There will be two peaceful demonstrations. Your readers who care about animal rights are invited to volunteer with us against two restaurants that serve foie gras.

Demonstrations will be held Sept. 18 from 6 to 8 p.m. at a Kihei restaurant, and Sept. 25 at a restaurant in Lahaina from 6 to 8 p.m.

For information, call 879-0025.

Foie gras is cruel, as it is produced at factory farms where they force-feed ducks pounds of corn three times a day. It’s forced down their throats with metal tubes from a machine, injuring the inside of their throats and stuffing them until their  livers swell up and become diseased. This is painful to the duck and unhealthy to eat, as it is literally diseased liver.

Factory farms say ducks are dumb, so it’s easy to do this to them. However, they are beautiful creatures, graceful on water, and deserve a natural life without torture.



For over 12 years now, Hula Grill has supported King Kamehameha III Elementary School with the “Hula Grill Educator of the Month Award.” We here at King Kamehameha III want to take this opportunity to thank Hula Grill for their dedication and generous support of the staff at our school.

It is greatly appreciated that community organizations like Hula Grill recognize that all of us have a vested interest in the education of our children. Thank you for sharing our vision that children succeed when families, schools and communities work together.

STEVE FRANZ, Principal, King Kamehameha III Elementary School


On Friday, Aug. 28, some of our students were treated to a very special luncheon. Some 159 students were rewarded for their accomplishments during the fourth quarter of last year. The groups included Renaissance Gold, Silver and Bronze Partners Qualifiers, 4.0 students, B.U.G. winners and Ai Do Kea (students that improved their GPA by at least .5 points).

The students received invitations earlier in the week, and when they arrived in the cafeteria on Friday, they were ushered into a festive, brightly decorated seating area set up just for them. The luncheon was made possible, for the second year in a row, by the efforts of some extraordinary Lahaina Intermediate alumni and some of their families and friends.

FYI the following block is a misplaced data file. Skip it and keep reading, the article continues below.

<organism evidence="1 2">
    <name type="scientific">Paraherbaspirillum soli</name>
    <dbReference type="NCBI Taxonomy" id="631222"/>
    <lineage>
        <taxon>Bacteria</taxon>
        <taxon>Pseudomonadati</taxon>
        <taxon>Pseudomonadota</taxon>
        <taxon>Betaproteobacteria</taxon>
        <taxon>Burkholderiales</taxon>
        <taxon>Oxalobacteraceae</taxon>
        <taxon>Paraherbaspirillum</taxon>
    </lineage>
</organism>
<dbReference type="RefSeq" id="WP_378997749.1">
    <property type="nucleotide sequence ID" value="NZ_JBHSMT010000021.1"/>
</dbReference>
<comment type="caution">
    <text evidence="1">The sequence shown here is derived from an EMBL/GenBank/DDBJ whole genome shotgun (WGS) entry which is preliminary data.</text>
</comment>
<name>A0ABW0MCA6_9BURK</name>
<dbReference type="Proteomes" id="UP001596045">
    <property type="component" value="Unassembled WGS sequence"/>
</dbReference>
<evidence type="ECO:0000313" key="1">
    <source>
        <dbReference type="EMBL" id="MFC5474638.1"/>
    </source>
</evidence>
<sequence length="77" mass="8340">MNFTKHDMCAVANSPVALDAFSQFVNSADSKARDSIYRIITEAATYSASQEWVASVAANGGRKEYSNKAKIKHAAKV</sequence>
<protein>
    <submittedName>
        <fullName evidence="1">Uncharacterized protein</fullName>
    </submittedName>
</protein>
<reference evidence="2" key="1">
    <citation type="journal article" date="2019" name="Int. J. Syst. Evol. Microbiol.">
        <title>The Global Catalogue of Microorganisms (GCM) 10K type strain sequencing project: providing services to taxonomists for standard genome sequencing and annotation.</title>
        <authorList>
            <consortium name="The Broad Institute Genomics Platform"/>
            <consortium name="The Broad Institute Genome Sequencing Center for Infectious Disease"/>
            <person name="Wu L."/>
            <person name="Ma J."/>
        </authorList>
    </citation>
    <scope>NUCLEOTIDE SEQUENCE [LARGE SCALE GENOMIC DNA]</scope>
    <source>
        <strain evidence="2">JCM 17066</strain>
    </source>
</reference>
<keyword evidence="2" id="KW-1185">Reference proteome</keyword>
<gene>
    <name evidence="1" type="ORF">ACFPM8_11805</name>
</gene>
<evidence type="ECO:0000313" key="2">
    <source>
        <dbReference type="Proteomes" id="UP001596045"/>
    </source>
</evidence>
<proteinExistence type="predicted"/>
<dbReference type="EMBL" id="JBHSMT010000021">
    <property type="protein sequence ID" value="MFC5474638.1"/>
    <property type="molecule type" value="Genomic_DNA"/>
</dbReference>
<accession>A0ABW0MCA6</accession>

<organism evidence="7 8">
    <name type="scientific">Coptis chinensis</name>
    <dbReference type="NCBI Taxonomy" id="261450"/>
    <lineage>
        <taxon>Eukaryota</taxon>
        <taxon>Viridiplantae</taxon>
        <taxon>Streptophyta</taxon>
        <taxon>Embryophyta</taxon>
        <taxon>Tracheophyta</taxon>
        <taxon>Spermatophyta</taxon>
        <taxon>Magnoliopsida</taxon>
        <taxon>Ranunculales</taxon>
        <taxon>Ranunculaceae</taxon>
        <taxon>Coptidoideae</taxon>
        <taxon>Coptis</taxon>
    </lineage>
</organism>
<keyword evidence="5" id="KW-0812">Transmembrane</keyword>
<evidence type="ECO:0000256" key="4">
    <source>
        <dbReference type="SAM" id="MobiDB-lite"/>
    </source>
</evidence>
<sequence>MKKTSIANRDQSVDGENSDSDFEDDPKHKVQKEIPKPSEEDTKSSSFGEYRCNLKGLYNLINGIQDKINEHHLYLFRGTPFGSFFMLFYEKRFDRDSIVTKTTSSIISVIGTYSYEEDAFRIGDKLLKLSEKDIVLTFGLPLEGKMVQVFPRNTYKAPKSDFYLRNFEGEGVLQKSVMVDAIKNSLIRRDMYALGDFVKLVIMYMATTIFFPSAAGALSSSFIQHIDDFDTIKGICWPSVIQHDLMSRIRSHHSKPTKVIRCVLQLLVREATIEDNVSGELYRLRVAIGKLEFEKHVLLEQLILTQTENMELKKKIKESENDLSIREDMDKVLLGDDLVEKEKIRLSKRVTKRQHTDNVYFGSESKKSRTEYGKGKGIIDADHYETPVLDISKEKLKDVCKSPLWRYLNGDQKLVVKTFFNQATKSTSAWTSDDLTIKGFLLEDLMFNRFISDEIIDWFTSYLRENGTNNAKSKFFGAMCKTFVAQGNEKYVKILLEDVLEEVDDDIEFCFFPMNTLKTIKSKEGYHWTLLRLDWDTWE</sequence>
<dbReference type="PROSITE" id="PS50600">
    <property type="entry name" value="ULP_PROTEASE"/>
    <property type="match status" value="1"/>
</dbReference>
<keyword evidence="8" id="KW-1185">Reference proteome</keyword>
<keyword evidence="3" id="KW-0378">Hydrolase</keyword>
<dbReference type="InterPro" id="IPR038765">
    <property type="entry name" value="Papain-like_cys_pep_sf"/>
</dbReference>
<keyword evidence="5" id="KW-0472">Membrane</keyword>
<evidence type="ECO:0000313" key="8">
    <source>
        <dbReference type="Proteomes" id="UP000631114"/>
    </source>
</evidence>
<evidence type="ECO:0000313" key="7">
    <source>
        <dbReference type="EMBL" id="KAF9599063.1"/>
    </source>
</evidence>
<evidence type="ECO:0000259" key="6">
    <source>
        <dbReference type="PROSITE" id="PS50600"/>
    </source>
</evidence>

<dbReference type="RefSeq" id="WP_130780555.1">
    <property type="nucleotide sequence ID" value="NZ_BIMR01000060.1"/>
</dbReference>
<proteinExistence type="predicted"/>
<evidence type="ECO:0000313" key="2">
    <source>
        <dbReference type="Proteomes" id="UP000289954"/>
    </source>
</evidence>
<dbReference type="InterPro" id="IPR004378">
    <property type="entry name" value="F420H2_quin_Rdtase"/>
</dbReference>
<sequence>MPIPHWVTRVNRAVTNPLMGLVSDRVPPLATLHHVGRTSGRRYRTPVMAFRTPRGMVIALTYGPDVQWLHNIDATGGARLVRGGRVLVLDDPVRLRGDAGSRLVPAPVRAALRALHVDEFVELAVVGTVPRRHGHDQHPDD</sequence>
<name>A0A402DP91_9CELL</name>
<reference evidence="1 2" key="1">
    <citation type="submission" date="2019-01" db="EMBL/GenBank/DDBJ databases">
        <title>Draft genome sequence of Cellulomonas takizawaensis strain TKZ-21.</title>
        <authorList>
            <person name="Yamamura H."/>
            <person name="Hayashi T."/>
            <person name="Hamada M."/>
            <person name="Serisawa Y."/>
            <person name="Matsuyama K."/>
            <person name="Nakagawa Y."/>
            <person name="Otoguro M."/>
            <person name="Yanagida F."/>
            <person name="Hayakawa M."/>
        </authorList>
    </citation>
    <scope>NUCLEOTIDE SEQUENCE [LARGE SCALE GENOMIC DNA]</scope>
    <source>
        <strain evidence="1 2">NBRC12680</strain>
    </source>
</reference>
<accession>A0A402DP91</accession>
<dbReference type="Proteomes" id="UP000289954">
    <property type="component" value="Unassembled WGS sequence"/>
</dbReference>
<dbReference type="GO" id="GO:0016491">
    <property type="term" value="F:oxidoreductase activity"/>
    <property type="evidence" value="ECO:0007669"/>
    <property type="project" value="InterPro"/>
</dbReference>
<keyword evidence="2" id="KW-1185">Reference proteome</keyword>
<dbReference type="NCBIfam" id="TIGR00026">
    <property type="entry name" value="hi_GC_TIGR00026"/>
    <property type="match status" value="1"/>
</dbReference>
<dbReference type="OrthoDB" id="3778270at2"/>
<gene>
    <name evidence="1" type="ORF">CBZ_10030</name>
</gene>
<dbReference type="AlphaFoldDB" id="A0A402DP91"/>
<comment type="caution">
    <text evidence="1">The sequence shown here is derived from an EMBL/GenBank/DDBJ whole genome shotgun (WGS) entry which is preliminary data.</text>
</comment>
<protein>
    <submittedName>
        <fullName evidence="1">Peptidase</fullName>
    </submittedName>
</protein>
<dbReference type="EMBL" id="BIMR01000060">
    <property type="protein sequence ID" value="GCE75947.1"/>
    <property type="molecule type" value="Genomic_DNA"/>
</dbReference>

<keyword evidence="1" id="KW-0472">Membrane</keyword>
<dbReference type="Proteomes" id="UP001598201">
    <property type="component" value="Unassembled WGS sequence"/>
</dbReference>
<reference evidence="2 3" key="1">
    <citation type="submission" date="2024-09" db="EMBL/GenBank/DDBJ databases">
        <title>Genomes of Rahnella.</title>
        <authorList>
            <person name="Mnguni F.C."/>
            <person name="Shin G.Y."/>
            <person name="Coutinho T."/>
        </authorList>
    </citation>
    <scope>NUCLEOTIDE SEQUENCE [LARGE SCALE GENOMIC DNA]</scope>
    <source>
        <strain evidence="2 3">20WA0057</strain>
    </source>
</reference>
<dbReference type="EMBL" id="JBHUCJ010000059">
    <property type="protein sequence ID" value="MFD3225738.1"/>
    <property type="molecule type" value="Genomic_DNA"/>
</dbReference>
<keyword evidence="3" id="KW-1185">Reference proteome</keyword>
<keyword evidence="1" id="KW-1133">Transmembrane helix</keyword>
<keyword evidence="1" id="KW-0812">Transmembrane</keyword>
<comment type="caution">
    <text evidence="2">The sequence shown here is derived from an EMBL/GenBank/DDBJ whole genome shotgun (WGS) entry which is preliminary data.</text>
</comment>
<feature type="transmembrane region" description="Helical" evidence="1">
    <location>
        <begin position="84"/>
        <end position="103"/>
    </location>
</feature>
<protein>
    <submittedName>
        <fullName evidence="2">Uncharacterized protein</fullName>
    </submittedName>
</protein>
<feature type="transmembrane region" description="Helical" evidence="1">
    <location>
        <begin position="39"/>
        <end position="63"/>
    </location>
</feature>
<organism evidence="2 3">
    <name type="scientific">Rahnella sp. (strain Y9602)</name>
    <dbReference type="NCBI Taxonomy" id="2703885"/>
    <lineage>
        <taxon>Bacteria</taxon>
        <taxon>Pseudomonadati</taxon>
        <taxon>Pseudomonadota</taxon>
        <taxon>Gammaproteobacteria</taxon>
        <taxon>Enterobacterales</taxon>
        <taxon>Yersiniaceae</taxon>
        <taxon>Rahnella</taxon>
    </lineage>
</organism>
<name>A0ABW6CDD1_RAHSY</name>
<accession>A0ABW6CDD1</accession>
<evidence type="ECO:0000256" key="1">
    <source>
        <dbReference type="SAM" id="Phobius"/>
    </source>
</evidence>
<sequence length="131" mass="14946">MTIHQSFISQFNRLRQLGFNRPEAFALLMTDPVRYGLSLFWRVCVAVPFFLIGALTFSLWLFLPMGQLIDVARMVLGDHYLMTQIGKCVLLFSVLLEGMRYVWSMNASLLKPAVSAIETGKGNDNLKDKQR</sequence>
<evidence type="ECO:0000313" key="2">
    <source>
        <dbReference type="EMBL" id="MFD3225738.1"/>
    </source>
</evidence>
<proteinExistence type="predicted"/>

These wonderful members of our community decided that they wanted to give something back to LIS and perhaps inspire some students. Most of these folks work together in the hotel industry and are proud to share their success stories with our students. These individuals sponsored, prepared and then served lunch to our students.

Mahalo to all of them for their dedication and true heart!    

Thank you to Trixie Ganer, Sherylyn Yadao, Daisy Yadao, Jackie Phillips, Andy Mangiduyos, Jay-R Tagayuna, Jean Ewing and Kalikoleua Storer.

BECKY ALTIER, PCNC Facilitator and Renaissance Committee Member, Lahaina Intermediate School


The Lahainaluna High School Foundation and Stadium Development Committee would like to thank all the individuals, companies and organizations that, through their generosity, hard work and dedication, made our Tailgate 2009 event such an exceptional success. The Tailgate is a LHS athletics celebration and awareness event for the stadium project, “Re-do the IMU!” — a project to bring a sports and events stadium to Lahainaluna and the community of West Maui.

Our sincerest mahalo to Neil Everett, Cool Cat Cafe, Maui Executive Transportation, Media Systems, Island Ice, Maui Soda & Ice, Pineapple Grill Restaurant, Maui News, Lahaina News, Pacific Radio Group, H Hawaii Media, Princess Nahienaena Elementary School, LahainaTown Action Committee, The Wharf Cinema Center, King Kamehameha III Elementary School, Sacred Hearts School, Anthony Griffith, Canoes Restaurant, Lahaina Cannery Mall, Lahainaluna High School, LHS Boarding Department, LHS Band and Cheerleaders, Ridiculust, Church of Jesus Christ of Latter Day Saints, Lahaina First Ward, Kumulani Chapel, Maui TV News, Maui Time Weekly, Anne Friedman and Ritz-Carlton, Kapalua,

We also want to thank all the West Maui businesses that displayed our event poster, and all those Front Street businesses that decorated their storefronts.

Mahalo to all the volunteers who helped with set-up, breakdown, decorating and working the various booths.

And thanks to all who attended Tailgate 2009 and supported us through donations, brick paver and merchandise purchases.

JEFF ROGERS, Development Coordinator, Lahainaluna High School Foundation